This blog is part of a series honoring the long blue line of Coast Guard men and women who served before us. Stay tuned as we highlight the customs, traditions, history and heritage of the Coast Guard.
Written by Andrew A. Lawrence
U.S. Coast Guard, retired
Each May during Police Week, tens of thousands of law enforcement officers from around the United States and several foreign countries muster in the nation’s capital to pay tribute to fellow peace officers who have fallen in the line of duty. For an entire week, the law enforcement community honors their sacrifice and service through a series of tributes including a candlelight vigil for the recently fallen, bike rides, a 5K run, honor guard and bagpipe band competition, parades, a memorial service for family members, and a wreath laying at the National Law Enforcement Officers Memorial.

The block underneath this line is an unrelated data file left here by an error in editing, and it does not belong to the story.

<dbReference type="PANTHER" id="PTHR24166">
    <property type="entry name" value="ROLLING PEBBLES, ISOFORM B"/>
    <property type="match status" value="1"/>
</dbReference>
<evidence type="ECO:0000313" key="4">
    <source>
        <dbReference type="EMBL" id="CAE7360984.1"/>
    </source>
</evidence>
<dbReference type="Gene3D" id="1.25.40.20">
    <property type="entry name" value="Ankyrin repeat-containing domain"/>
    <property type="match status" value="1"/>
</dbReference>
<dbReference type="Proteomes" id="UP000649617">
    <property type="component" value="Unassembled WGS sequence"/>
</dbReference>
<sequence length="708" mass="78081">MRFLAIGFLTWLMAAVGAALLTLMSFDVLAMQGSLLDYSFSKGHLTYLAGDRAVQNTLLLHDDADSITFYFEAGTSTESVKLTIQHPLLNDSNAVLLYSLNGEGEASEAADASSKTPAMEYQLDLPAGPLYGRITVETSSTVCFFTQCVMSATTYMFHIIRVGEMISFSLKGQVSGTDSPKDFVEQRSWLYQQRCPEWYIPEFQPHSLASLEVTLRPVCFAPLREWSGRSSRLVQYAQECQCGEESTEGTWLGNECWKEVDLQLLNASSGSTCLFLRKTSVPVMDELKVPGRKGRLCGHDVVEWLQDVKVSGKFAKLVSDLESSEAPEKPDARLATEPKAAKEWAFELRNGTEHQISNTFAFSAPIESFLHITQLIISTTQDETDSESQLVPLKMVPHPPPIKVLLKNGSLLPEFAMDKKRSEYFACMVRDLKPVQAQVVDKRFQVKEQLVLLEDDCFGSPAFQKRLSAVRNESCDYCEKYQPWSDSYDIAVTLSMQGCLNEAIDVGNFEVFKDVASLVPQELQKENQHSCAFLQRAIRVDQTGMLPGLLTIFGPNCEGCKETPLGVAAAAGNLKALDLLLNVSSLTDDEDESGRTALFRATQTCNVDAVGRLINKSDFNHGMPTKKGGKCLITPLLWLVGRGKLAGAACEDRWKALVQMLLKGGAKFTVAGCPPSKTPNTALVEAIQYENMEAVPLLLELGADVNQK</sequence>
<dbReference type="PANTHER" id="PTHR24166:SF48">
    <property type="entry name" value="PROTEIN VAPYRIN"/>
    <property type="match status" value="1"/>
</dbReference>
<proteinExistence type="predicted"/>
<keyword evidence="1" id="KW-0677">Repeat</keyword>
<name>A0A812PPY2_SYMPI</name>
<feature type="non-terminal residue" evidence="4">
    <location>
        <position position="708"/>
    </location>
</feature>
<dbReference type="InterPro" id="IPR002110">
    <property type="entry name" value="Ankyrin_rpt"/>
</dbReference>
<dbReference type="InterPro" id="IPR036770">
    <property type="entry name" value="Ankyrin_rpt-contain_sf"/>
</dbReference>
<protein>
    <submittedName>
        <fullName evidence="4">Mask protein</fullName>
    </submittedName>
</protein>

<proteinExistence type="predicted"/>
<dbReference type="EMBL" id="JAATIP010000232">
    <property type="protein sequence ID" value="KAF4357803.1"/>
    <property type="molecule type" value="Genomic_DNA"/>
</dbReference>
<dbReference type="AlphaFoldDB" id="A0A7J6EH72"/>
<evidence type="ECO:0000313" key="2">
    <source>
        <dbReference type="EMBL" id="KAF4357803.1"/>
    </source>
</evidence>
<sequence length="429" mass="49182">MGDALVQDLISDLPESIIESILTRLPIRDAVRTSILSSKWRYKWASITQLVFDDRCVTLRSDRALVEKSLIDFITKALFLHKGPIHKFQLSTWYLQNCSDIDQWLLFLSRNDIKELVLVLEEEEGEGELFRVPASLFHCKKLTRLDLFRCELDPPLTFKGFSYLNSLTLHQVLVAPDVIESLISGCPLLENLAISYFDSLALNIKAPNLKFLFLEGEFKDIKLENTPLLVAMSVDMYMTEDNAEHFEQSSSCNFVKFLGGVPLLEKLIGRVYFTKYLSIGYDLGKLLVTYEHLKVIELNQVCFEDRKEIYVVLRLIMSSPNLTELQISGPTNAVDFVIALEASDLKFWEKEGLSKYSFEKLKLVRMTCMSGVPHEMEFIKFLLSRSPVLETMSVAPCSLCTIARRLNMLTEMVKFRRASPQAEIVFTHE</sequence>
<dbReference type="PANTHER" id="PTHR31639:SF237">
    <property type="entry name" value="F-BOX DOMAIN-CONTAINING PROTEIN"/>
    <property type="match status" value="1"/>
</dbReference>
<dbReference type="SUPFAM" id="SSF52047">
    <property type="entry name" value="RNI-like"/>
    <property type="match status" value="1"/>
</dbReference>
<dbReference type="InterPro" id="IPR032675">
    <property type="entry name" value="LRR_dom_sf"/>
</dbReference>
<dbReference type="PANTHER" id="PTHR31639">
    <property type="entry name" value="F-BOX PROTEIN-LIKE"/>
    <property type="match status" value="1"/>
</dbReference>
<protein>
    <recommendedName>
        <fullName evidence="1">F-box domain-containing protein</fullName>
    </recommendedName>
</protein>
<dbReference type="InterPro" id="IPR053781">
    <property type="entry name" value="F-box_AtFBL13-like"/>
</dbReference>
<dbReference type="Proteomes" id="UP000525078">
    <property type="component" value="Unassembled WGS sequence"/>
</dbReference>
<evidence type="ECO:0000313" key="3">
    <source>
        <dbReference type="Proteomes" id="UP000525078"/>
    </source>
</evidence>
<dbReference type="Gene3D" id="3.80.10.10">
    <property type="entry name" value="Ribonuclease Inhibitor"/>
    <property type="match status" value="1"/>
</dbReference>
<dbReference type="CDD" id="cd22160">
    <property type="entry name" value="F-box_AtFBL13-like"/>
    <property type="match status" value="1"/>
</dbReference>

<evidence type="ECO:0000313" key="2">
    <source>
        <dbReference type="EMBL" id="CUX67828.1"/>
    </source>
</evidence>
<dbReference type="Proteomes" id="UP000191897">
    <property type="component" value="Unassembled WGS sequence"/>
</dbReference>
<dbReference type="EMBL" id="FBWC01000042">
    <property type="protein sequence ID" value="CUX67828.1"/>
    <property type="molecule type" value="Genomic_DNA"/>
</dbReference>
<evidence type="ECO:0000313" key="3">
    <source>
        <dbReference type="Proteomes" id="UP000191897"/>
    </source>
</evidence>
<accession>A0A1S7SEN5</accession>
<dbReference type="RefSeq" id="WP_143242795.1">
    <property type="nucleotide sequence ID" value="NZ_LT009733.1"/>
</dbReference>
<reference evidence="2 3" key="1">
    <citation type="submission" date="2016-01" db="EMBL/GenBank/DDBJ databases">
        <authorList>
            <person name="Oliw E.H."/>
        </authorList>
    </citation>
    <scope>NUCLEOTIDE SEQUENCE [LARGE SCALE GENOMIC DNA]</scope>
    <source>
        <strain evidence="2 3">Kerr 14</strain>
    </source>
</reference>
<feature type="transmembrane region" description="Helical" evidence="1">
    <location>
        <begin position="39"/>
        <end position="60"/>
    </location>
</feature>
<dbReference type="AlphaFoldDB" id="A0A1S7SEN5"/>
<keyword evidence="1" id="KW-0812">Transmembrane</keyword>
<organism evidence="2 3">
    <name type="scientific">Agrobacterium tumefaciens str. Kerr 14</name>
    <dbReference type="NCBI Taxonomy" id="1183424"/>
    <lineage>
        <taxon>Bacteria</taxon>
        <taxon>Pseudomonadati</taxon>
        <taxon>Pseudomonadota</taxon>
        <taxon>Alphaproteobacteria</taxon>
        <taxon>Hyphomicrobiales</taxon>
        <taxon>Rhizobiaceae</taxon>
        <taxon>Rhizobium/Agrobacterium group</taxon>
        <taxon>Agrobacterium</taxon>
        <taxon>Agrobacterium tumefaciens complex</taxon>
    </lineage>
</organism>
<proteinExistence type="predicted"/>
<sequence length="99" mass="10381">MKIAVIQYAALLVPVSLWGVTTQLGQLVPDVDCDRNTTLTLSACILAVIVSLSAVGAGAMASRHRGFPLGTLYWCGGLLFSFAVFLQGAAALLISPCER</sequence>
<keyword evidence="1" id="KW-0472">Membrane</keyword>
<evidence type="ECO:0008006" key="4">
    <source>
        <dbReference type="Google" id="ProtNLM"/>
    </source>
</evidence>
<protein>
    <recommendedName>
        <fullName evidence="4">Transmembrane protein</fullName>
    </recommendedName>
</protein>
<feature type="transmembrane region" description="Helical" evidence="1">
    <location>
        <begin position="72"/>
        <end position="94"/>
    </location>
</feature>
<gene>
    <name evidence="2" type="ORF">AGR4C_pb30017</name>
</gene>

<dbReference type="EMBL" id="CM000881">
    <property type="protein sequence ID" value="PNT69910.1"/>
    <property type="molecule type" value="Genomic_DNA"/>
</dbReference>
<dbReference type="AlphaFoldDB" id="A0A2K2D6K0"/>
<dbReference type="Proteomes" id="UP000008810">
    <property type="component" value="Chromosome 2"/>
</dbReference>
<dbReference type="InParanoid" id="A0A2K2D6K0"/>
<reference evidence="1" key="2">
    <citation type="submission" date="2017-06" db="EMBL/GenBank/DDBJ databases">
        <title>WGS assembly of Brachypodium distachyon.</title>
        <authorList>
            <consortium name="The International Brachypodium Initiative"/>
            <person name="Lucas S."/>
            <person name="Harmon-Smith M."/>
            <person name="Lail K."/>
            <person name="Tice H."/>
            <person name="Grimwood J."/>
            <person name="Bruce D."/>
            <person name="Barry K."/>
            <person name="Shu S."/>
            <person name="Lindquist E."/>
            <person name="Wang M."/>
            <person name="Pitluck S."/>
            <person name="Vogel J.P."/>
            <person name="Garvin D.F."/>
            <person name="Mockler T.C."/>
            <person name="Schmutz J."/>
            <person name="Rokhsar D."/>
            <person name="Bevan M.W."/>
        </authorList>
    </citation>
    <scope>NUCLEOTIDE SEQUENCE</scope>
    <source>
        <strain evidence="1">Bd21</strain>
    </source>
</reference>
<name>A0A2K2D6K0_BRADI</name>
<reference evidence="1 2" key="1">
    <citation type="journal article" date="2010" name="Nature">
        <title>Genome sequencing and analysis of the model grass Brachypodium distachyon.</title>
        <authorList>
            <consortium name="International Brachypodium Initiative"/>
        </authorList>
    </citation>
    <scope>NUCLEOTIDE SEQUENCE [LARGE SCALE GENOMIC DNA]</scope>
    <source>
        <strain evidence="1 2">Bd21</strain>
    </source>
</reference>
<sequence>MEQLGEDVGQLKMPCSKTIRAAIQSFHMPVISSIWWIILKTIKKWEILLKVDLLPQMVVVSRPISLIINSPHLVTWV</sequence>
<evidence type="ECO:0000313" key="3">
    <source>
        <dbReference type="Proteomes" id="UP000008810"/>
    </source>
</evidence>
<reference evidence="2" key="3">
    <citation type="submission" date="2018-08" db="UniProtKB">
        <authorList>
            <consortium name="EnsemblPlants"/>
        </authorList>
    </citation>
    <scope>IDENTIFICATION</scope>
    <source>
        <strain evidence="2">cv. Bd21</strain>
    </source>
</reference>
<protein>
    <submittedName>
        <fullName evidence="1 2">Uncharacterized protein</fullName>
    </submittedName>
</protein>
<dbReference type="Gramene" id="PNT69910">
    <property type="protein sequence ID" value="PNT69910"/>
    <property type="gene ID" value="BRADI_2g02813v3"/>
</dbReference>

The wreath laying ceremony is hosted by the National Conference of Law Enforcement Emerald Societies and is accompanied by the skirl of bagpipes and the rhythm of drums in a tradition long associated with the somber remembrance of fallen law enforcement officers. What may be unknown to many in the U.S. Coast Guard is that the names of 23 Coast Guardsmen are inscribed on the memorial.
In October of 1962, President John F. Kennedy signed Public Law 87-726 designating May 15 of each year as Peace Officers Memorial Day. The day was set aside, “…in honor of the federal, state, and municipal officers who have been killed or disabled in the line of duty.” The act also designates the calendar week during which May 15 occurs as “Police Week” in recognition of the service given by the men and women who serve in law enforcement. Commemoration and tributes comparable to the one held in the nation’s capital are carried out in local communities throughout the country. The honors rendered at these events are similar to the veneration of U.S. military members each Memorial Day and Veterans Day. Given that the U.S. Coast Guard’s roots stem from law enforcement, it is fitting that we reflect each May on our contribution to this very important mission.